We flew west from Phu Bai, past FSB Birmingham and through a pass in the mountains with the clouds close above. The Fire base was mostly surrounded and we were told that we could fire anywhere outside the wire. We covered a slick trying to resupply a gun position on a pinnacle outside the main base. The slick had to hover up the side of the rock and immediately kick off it’s supplies upon reaching the top. We were flying a racetrack around Bastogne and were taking fire from the hillsides as we passed. It was like flying inside a sack. I don’t think I have ever been more frightened in my life.

After exiting the valley around Bastogne, we investigated some M41 tanks on the road nearby. They had been trying to get out of Veghel and had been ambushed by the NVA. We took fire from one of them and I remember how strange it was to get shot at with Orange tracer instead of the usual Green stuff. As we rolled in, I covered Tyner’s break by putting rockets right behind him. I wondered who was supposed to cover my break.

After a few weeks at Phu Bai, we moved East to Tan My. This was a former naval base on the barrier island at the mouth of the Perfume River near Hue. It was a much nicer place to live than Phu Bai. Most of our maintenance support was kept at Marble Mountain.

Phu Bai had concrete barracks with ceiling fans. It was right on the beach. The airstrip was made of PSP and the revetments were sand, covered with Pentaprime, which stuck to our boots forever. Tan My was a much more comfortable place to live, but we were on our own. The perimeter was manned by our own people.

Another major mission I remember involved a joint operation with F/8 CAV, the only other Air Cav unit in I Corps. On 11 Jun 72, during an operation northwest of Camp Eagle, they had lost a LOH to an RPG. They were organizing a flight to try to get the crew out. The area was surrounded by mountains and had lots of bad guys. We were aware by this time that the NVA was using SA7 heat-seeking missiles, but our only defense was to fly at treetop level and attempt to confuse them. We would soon be outfitted with exhaust deflectors (smokestacks which directed our exhaust gasses upwards through the rotor system to reduce our heat signature, thereby confusing the missile tracking), but had not yet received them. Needless to say, this mission sounded decidedly hairy.

I don’t remember the details, but the flight into the downed LOH vicinity took us over the mountains and past readily visible signs of Anti Aircraft sites. I kept expecting to receive a Strella up my tailpipe at any moment. As we reached the neared the area, you could see smoke rising from the missing helicopter. We went through a pass and into the valley beyond. Two LOHs flew over the downed bird, whereupon one of them was shot down with an RPG. All hell broke loose and we were all withdrawn from the area to Camp Eagle.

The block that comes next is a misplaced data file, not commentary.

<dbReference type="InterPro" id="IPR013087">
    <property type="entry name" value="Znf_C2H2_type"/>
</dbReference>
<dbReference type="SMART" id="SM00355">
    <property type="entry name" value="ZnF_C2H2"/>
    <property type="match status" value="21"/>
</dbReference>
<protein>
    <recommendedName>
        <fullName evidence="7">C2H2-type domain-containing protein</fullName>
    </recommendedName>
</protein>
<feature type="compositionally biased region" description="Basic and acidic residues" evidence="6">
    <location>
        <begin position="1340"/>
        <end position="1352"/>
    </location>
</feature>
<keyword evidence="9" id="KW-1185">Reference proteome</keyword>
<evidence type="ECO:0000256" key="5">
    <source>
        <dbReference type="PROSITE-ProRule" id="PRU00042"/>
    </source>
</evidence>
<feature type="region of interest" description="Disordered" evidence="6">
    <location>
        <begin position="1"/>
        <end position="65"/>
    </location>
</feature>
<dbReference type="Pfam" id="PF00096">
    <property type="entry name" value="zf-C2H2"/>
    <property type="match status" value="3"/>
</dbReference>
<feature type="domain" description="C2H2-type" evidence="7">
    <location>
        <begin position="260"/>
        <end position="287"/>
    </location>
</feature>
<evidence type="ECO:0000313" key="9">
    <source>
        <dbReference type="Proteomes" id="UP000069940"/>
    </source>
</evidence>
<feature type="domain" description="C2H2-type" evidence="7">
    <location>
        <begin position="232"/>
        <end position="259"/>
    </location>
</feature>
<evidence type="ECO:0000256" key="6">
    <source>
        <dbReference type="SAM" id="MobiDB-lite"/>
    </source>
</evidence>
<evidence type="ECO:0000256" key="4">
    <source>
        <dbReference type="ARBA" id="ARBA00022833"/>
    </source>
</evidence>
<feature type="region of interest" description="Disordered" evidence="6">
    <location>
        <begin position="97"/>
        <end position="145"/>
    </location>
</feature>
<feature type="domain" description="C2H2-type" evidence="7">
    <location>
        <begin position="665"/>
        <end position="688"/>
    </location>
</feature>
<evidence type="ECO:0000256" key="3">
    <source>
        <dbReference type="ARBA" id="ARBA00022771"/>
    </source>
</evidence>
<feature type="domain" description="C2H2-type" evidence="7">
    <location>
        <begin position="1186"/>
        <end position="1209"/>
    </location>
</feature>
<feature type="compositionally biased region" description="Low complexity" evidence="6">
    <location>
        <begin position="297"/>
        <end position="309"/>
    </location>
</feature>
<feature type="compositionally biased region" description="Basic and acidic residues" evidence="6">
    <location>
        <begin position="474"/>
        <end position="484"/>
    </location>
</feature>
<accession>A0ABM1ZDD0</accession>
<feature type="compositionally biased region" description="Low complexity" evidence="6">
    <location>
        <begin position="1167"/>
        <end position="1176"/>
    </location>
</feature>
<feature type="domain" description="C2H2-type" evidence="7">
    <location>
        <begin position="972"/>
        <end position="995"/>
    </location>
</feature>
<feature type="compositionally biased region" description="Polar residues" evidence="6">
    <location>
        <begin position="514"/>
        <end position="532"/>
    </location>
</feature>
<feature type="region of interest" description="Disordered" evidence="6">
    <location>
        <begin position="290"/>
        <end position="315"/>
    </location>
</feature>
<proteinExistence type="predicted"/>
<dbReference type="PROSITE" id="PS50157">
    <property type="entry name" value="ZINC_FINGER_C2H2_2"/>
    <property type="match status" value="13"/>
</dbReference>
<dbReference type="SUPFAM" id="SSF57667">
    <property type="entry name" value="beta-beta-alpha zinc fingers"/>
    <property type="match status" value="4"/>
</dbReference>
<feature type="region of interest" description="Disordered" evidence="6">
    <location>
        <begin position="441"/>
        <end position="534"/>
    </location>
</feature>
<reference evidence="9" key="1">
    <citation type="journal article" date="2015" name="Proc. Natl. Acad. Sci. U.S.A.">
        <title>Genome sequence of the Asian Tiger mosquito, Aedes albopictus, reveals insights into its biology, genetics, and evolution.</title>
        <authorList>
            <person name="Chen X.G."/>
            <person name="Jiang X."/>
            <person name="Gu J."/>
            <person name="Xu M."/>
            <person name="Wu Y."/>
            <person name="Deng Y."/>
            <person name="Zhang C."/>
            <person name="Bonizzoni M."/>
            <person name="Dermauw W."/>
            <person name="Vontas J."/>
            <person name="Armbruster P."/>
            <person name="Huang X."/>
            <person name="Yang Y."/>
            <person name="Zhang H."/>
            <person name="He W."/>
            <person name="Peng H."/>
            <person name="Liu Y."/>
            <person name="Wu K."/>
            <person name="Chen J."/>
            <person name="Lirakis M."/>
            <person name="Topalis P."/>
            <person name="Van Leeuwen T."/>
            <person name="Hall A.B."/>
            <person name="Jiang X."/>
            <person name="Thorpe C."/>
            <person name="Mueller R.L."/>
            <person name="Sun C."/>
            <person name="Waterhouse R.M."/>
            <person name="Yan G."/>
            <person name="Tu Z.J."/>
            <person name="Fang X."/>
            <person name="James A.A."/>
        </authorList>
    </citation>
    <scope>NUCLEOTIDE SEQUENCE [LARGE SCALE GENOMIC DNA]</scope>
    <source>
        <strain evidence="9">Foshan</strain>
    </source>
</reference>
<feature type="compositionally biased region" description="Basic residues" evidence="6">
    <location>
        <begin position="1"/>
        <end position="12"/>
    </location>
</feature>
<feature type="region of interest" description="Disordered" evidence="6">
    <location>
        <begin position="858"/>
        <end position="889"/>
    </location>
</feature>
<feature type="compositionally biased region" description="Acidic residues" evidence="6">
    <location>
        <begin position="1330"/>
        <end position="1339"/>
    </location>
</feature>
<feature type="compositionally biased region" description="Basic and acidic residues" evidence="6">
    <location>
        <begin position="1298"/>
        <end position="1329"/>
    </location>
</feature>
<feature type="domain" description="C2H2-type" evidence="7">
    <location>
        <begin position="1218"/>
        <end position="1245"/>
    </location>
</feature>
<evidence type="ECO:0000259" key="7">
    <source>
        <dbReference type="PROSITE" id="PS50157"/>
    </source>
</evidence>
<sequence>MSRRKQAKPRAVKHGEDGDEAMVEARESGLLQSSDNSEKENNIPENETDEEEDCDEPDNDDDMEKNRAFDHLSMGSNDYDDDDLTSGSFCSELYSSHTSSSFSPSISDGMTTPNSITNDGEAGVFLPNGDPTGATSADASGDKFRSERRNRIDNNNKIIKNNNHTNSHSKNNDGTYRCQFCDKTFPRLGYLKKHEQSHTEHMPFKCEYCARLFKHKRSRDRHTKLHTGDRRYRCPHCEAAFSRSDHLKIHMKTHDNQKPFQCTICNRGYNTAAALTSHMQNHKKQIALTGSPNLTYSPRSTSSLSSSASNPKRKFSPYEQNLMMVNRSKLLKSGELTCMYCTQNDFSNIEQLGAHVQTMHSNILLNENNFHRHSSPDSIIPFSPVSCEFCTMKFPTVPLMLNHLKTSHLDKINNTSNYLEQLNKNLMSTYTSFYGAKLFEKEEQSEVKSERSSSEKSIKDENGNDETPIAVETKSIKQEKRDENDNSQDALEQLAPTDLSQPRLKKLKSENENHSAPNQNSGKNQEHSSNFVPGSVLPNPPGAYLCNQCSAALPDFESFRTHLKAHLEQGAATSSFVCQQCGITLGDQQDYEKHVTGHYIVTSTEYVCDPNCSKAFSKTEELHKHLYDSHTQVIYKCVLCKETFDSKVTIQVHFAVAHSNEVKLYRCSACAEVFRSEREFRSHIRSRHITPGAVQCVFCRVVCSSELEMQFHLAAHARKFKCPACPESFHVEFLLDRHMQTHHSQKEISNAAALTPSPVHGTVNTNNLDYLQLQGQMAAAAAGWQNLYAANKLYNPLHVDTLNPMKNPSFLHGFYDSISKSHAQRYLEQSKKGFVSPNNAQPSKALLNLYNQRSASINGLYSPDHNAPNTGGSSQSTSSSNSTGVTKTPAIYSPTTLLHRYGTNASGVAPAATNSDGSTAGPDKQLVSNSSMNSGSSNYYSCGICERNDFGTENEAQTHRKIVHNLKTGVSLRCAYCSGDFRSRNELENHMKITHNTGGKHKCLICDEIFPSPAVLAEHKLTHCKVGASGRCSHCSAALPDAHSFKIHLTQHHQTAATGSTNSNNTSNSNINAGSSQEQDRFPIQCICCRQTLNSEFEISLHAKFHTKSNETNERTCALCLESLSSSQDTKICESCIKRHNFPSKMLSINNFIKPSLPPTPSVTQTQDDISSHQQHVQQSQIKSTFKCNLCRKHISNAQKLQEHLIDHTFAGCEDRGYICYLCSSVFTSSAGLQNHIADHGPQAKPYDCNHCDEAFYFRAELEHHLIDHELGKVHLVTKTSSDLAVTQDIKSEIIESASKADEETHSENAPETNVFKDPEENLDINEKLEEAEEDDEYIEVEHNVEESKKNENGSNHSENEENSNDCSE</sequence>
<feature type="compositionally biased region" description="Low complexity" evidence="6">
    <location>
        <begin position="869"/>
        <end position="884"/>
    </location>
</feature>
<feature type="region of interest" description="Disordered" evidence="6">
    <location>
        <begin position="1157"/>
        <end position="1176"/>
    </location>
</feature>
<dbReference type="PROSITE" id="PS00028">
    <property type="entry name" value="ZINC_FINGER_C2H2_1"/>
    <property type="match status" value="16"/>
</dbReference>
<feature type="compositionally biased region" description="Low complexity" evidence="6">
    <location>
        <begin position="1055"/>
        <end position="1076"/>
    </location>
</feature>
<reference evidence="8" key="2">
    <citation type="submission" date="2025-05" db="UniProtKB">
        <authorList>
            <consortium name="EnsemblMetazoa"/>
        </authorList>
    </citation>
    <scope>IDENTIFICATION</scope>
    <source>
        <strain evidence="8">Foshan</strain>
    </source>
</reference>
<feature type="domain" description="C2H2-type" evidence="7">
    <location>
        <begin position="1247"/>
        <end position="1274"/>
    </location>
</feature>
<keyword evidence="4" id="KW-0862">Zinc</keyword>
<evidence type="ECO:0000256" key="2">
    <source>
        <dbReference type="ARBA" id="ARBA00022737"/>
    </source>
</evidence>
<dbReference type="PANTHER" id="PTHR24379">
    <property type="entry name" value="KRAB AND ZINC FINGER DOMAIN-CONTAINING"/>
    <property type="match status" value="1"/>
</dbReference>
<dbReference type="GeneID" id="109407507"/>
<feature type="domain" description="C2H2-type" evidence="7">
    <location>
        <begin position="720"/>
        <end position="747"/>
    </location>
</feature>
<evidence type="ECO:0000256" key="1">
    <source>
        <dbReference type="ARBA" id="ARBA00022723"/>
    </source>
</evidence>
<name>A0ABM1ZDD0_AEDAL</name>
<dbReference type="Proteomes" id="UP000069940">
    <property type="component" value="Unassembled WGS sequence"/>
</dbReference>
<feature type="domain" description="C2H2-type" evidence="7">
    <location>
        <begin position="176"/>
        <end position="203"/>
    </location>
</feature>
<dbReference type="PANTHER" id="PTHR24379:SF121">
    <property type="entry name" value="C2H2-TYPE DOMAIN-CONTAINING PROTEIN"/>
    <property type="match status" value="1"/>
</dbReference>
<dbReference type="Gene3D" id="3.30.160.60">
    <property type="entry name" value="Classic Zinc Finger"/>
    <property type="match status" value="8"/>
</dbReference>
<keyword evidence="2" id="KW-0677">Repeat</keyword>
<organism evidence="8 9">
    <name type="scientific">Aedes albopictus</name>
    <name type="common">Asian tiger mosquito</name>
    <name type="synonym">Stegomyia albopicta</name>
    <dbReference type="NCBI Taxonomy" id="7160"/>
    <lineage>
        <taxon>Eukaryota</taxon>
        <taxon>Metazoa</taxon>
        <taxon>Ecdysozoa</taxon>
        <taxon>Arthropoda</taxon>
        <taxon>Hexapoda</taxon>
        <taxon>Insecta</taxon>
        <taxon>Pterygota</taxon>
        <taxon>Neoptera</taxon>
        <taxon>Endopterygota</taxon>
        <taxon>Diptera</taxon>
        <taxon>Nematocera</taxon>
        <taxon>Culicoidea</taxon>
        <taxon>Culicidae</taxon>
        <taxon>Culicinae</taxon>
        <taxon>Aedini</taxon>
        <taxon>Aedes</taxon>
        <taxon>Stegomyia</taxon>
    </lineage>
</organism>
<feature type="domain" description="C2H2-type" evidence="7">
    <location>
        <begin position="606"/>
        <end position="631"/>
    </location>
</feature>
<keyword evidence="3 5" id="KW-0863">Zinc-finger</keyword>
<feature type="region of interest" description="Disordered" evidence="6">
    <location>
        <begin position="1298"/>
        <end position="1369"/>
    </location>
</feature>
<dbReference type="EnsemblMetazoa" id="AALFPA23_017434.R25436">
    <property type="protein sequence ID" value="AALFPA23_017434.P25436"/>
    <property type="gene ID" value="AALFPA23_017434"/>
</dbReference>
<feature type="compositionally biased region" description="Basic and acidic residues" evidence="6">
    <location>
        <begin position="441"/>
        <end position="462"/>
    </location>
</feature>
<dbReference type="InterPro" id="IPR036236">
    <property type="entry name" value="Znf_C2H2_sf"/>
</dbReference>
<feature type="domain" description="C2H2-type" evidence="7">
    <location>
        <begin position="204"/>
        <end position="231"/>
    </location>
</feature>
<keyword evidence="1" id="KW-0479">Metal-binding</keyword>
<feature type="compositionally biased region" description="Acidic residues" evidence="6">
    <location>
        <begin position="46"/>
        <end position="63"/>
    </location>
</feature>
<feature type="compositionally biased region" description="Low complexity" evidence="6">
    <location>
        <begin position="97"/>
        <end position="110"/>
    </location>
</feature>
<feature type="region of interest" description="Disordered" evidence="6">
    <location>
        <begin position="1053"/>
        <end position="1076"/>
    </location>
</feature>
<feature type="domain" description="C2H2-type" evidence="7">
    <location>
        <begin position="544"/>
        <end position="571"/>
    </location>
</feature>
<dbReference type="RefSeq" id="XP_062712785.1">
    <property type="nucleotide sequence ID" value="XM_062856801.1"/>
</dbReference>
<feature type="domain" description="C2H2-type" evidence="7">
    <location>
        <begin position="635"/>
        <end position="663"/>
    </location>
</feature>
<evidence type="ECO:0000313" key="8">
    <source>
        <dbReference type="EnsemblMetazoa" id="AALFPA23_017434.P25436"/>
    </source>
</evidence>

We were called to a briefing by the 11th CAG commander. He told us that he would like us to make one more try to get the crews back. The guys from F/8 who had now lost two crews were willing to make another try and we said we would go too. After refueling, we made another attempt to get into the area. We received heavy fire 1-2 klicks out. I only remember firing at 51 cal positions on the hillsides. At one point, I had one of the F/8 Cobras firing across my nose at other AA sites. We were unable to get near the downed aircraft.

Now most of our missions involved VRs to the north of Hue. At this point in time, Quang Tri had fallen and the RVN had set up a defensive line south of the My Chanh (?) River. All we had to do was fly north of the river and we would take fire. I remember seeing and shooting at NVA tanks (PT76) and personnel carriers. On one mission, I saw a strange shape in a field. It appeared to be a haystack, but when I flew near it, it fired at me. We called in Tac Air.

On another mission, I was shooting rockets at an NVA machine-gun site and almost flew into a French blockhouse while looking back at the NVA sight on my break. We flew so low that you had to be aware of things like that on the ground.